Consider each gatekeeper a resource rather than an impediment. Phone operators, receptionists, and administrative assistants have access to vital information. They are aware of your prospect’s location, their schedule, their phone number, and much more.
Learn about the gatekeeper and utilize this knowledge to your advantage. Inquire about critical issues. This will assist you in developing a relationship with the gatekeeper and provide you with extra information to prepare for your conversation with the prospect.
11. Always be truthful.
Gatekeepers can tell salespeople from a mile away and are always on the lookout for lies and half-truths. Remember, there will be consequences if you lie to get past them. Give your real name and company name, as well as a brief explanation of why you’re calling (if they ask you). You are less likely to encounter opposition if you choose to tell the truth.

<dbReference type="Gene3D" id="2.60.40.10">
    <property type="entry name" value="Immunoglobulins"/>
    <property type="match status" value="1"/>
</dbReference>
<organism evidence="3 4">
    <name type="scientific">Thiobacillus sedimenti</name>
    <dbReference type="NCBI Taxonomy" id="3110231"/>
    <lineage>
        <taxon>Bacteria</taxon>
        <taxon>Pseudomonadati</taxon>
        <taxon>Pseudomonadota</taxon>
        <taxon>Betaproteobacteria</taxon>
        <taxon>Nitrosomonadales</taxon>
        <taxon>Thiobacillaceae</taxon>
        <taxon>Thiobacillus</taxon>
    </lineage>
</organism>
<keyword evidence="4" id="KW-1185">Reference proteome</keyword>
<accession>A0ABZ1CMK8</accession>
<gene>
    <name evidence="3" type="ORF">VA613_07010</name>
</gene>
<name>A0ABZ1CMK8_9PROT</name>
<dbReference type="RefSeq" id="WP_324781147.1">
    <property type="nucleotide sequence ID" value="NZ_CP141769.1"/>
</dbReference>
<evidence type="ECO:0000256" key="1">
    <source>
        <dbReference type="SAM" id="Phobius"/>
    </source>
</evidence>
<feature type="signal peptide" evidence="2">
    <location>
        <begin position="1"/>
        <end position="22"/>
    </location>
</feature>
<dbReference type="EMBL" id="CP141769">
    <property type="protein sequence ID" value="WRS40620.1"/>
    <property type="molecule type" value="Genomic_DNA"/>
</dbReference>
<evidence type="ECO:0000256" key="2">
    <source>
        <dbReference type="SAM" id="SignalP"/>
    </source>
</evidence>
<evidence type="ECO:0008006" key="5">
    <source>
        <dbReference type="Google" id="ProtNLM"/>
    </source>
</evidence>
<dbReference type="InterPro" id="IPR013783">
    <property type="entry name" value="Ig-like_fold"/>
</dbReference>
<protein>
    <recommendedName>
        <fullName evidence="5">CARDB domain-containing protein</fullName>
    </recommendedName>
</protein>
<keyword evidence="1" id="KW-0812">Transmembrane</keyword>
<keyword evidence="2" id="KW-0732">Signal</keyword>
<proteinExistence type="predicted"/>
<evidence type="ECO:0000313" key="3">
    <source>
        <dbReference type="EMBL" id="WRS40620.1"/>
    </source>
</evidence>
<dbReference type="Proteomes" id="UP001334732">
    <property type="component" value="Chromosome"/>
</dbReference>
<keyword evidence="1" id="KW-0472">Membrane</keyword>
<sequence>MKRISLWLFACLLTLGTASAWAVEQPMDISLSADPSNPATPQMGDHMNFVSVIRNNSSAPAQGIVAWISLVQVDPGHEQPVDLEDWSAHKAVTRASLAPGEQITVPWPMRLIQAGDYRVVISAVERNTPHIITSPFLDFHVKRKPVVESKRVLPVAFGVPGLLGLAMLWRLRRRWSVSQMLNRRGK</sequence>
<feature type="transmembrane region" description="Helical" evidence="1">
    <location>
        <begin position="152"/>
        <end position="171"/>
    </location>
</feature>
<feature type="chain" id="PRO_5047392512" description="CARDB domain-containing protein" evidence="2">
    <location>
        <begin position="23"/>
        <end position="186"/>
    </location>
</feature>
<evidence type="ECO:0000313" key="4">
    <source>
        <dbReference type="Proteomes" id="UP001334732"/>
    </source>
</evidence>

12. Practice makes perfect.
Constant practice will help you perfect the art of getting through to gatekeepers. Try recording and listening to your talks with gatekeepers in the same way that you should record and listen to your sales calls.
13. Cut the small talk – be direct.
When speaking with a receptionist, be direct, answer inquiries honestly, and state your intentions clearly. Being evasive will immediately raise red flags, and the person on the other end of the call will not trust you.
During your discussion, keep your remarks brief and to the point. Practice before your meetings, get the assistance of a coworker, and determine whether you’re using too many words.
14. Request to leave a voicemail.
Accepting that you won’t speak with your target prospect straight away is sometimes the only way to get through to a gatekeeper. You can, however, assure that you will be able to in the future by requesting to leave a voicemail—an excellent strategy for when you’ve attempted to contact the gatekeeper multiple times with no success.
Having a gatekeeper repeatedly deter you can be annoying. However, it is crucial to remember that they, just like you, are doing their job. To establish a relationship with each person who answers your phone, be kind and professional. Then, employ the strategies outlined above to reach out to more prospects.